There isn't much of a plot but the story moves along at a decent pace and Eminem - although the part is certainly not a stretch - shows that he does understand the need to play things down in front of the camera. And he is an incredibly charismatic and gifted rapper.

In an obvious bid to attract a larger audience, his image is presented here in a sanitized version. Once known for spitting homophobic lyrics, he is actually shown standing up for a gay co-worker. Likewise all Mother hating lines about murder and rape are deleted. Instead he shows his mother as an irresponsible drunk and himself as the family's staunch supporter.

What there is of a plot revolves around a weekly rap contest. In the first scene Rabbit gets stage fright and is unable to perform. So of course the final scene is his revenge; where he finally gets to unleash his famous gift for rhyme and rhythm. It is a truly star making moment that will have you cheering along.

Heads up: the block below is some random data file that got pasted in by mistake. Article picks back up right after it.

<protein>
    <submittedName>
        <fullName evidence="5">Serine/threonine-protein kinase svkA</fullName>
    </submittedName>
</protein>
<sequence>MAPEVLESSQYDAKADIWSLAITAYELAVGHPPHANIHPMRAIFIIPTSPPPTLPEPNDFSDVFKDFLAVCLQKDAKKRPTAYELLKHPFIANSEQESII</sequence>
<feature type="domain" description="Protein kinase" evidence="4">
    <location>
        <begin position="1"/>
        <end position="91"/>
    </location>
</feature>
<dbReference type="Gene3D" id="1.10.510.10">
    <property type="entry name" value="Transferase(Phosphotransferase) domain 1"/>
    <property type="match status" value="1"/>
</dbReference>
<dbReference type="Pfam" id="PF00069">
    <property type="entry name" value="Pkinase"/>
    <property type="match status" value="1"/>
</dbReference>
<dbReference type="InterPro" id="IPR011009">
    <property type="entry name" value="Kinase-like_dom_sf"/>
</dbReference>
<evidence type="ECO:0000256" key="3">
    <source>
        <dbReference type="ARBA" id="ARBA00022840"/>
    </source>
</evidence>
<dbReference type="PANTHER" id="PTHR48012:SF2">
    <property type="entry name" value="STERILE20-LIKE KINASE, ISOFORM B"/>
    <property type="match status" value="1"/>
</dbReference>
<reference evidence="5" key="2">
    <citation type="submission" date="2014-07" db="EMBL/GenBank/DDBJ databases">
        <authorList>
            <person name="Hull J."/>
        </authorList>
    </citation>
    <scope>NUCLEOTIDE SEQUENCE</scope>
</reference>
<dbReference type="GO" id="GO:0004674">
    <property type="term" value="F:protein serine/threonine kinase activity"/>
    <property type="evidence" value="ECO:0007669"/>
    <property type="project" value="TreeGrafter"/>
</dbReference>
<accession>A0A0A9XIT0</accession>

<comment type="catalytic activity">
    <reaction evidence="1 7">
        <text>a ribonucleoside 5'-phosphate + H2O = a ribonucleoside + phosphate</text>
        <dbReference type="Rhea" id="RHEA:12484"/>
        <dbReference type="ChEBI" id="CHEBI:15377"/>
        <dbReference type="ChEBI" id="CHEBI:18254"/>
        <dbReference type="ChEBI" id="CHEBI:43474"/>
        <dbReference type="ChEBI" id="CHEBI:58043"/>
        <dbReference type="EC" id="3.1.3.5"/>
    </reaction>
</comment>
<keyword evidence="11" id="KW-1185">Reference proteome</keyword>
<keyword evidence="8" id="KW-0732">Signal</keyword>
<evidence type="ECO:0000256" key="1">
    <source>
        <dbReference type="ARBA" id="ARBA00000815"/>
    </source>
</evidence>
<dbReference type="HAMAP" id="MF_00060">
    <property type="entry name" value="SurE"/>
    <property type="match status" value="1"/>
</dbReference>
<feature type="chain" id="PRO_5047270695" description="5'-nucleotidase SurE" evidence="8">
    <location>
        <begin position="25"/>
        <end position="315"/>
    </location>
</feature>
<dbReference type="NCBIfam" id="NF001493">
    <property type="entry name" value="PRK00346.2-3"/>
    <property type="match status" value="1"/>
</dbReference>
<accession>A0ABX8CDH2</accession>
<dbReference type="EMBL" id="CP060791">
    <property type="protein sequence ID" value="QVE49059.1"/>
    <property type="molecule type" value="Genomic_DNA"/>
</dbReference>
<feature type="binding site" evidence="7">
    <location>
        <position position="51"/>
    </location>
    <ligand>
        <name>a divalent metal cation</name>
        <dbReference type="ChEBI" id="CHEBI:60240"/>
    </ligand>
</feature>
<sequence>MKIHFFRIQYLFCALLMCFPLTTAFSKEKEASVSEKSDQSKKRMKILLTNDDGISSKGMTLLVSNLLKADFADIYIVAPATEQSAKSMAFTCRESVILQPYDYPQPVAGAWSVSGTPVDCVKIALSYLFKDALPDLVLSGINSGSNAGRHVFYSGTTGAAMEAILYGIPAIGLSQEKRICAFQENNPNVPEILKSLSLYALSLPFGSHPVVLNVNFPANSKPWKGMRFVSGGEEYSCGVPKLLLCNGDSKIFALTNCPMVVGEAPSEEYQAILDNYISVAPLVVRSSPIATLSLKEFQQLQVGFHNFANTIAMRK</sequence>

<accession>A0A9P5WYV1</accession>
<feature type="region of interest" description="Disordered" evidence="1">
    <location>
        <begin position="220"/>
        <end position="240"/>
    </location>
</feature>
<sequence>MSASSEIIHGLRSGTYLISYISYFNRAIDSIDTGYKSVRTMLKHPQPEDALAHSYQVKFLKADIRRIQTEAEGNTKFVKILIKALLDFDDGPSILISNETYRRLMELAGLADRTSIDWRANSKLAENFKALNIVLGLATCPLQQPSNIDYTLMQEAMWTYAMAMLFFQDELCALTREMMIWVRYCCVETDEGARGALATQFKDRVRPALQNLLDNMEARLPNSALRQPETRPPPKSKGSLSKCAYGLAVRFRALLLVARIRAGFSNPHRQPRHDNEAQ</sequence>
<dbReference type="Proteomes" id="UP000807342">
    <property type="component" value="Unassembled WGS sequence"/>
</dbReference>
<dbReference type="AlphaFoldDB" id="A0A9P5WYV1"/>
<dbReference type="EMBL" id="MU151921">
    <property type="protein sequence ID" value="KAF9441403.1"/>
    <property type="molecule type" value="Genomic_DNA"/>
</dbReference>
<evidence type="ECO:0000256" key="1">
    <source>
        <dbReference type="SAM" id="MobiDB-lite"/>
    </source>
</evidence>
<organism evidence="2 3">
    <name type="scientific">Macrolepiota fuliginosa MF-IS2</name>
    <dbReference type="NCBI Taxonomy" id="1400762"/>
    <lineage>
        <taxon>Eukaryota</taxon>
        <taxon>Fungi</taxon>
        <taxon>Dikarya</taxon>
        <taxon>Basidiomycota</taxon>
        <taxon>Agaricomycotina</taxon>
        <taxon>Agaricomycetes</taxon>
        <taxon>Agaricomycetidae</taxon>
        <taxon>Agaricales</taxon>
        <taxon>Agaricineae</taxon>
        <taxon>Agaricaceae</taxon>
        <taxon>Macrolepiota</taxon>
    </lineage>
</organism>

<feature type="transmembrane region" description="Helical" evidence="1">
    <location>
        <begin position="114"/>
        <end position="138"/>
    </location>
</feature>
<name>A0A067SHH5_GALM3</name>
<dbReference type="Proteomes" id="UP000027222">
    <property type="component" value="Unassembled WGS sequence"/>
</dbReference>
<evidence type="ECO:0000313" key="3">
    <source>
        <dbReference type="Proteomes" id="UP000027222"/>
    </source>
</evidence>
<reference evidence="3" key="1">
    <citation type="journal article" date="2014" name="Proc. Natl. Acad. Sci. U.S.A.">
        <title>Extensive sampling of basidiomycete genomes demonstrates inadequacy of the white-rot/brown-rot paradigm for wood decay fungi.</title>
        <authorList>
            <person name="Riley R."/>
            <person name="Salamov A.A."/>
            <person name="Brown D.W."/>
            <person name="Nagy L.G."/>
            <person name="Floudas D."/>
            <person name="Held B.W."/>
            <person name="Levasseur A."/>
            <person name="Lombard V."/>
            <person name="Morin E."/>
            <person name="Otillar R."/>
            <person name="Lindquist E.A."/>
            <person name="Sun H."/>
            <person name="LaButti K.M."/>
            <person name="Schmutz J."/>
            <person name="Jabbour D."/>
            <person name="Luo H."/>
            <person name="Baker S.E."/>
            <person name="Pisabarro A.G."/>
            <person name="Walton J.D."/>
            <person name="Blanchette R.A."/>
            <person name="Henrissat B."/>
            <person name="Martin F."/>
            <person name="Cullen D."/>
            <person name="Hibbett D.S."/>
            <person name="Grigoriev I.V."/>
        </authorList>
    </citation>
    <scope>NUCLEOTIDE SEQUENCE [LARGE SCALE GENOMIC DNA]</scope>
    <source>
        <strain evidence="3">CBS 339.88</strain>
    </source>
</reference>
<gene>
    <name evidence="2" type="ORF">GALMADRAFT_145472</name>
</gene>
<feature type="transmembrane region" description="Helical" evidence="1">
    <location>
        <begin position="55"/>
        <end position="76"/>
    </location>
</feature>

Reviewed on: March 29th, 2003
Brittany Murphy and Eminem in 8 Mile.

Brittany Murphy and Eminem in 8 Mile.

I have never been a fan of rap music. It always seems to either have the same old beat or the music is stolen from a real song. I once spent an hour arguing that the rap song Gangster's Paradise was actually a Stevie Wonder song called Past Times Paradise. The music and chorus are.

Once while I was in the Navy I was assigned, with this other guy, to take trash to the fantail and dump it over board. He was singing some rap song as we did it. I told him I just didn't get rap music. "It's poetry." He explained, and on the spot he made up a rap song about him and I dumping the trash overboard. So, rappers are poets who by no means have to actually have any real musical talent. They just recite their poetry to the rhythm of the music.